Regardless of whose story you are telling, it is imperative that you make that person feel safe and respected. That’s why before you hit publish or send it out to donors, allow the person who’s story it was to read it and have final say. Having this as a ground rule for storytelling at your organization will help put your colleagues’ minds at ease.
Tip #4: It Is Okay To Change Their Name
If someone wants to share their story, but doesn’t want their name published with it that is more than okay! Just let your audience know that the name has been changed to maintain confidentiality. People are often more understanding than we give them credit for.
Tip #5: You Don’t Have to Use Their Picture Either
In addition to it being okay to change someone’s name, you can also choose to use a picture that is not of that person. Again, just name a note in the caption that tells your audience at this is a picture of someone else like your story’s character.
These are just 5 tips to help you navigate confidentiality in your storytelling.
Do you have a specific question or concern about confidentiality and storytelling? Please leave a comment below this post and I would be happy to answer it for you.
Dori Holte says
Hi Vanessa — I interviewed a mother whose son has been successfully matched with a mentor for an organization I work with. The match is going wonderfully well and mom is so grateful because both of her teen sons have significant special needs and even though dad is in the picture, apparently he’s not terribly involved. This leaves a mom, who must work full-time, to find resources on her own. Having another adult to help out and make her son smile is huge … and from the mom’s perspective, the real story. But…. to suggest her husband is a loser, well, that obviously is not a good idea. So is it ever okay to not only change the name, but to change the details to capture the essence of what is going on, but not reveal identity. For instance, I could say that mom is divorced, change the ages of the kids, change some of the details, etc… to really convey the impact of this successful mentoring match — or is that going too far?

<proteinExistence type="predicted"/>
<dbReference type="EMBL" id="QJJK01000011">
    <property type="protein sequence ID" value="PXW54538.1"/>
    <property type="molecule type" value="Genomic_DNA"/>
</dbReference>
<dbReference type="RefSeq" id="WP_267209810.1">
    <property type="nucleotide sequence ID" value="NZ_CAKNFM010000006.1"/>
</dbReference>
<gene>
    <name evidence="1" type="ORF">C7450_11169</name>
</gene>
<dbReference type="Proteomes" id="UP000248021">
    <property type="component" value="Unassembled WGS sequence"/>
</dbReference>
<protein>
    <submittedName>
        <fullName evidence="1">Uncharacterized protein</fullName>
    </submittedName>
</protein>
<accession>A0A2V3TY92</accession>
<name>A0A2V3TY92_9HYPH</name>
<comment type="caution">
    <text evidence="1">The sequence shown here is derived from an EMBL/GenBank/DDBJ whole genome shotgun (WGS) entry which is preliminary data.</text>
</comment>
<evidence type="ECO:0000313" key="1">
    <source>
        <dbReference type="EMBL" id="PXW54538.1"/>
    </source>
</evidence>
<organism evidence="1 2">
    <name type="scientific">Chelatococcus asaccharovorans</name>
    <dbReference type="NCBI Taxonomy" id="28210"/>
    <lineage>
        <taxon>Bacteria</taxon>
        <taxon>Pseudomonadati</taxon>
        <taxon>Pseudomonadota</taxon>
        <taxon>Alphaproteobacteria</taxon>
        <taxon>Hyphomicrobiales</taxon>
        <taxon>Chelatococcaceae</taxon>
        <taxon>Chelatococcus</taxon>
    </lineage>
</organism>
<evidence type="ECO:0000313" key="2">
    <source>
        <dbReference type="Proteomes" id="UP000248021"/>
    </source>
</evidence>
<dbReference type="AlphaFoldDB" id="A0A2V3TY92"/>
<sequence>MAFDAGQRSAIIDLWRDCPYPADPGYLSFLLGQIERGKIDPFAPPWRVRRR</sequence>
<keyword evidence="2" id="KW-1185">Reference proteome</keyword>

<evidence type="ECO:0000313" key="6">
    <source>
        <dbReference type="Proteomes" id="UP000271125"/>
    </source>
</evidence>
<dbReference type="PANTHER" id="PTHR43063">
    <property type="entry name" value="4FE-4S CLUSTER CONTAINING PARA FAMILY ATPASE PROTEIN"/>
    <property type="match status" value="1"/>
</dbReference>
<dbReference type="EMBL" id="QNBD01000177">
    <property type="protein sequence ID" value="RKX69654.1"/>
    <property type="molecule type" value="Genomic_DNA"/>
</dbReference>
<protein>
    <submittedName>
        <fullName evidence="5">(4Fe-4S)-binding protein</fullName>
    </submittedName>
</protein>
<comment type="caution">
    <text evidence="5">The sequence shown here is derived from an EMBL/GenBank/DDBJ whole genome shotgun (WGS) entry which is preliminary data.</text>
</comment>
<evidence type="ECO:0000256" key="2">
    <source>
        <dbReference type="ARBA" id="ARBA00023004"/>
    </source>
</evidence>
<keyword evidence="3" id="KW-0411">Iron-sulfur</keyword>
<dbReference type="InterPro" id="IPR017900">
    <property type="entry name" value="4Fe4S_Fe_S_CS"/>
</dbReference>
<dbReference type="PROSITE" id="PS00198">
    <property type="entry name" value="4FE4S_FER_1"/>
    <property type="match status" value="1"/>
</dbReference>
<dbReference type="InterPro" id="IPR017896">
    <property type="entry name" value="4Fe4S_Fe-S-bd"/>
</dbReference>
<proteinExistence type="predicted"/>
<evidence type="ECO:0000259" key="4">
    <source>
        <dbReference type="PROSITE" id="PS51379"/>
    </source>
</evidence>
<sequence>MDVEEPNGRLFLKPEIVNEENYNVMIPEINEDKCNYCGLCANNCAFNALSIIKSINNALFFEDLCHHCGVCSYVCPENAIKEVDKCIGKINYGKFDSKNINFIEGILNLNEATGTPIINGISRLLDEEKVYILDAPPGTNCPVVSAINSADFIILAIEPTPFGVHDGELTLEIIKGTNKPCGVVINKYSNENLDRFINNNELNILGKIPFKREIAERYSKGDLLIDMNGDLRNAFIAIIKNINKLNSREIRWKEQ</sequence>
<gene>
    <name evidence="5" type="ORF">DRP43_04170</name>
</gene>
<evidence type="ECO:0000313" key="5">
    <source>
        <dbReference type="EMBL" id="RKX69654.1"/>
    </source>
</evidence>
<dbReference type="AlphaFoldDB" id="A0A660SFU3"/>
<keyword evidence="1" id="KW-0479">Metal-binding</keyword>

Vanessa Chase says
Hi Dori – That is a great question! I think there are many instances when confidentiality is an issue and it becomes necessary to change certain details of the story so that an identity remains confidential. So long as the essence is there and the story is real, I think it is okay to change particular details of the story to maintain confidentiality. I know it’s a fine line to walk and ultimately you have to do what makes the storyteller, you and your organization comfortable.
Q: What about a health and human service agency, which relies heavily on both government and private funding, and works with patients who’s medical records are legally protected?
Vanessa Chase Lockshin says
Great question, Cody. Yes, the records are legally protected and an organization would not be able to share those. But that does not mean that a grateful patient won’t want to share their story. And if they consent, then it would be perfectly okay to share their story. All you can do is ask people if they would like to share their story, rather than assuming that they will not want to.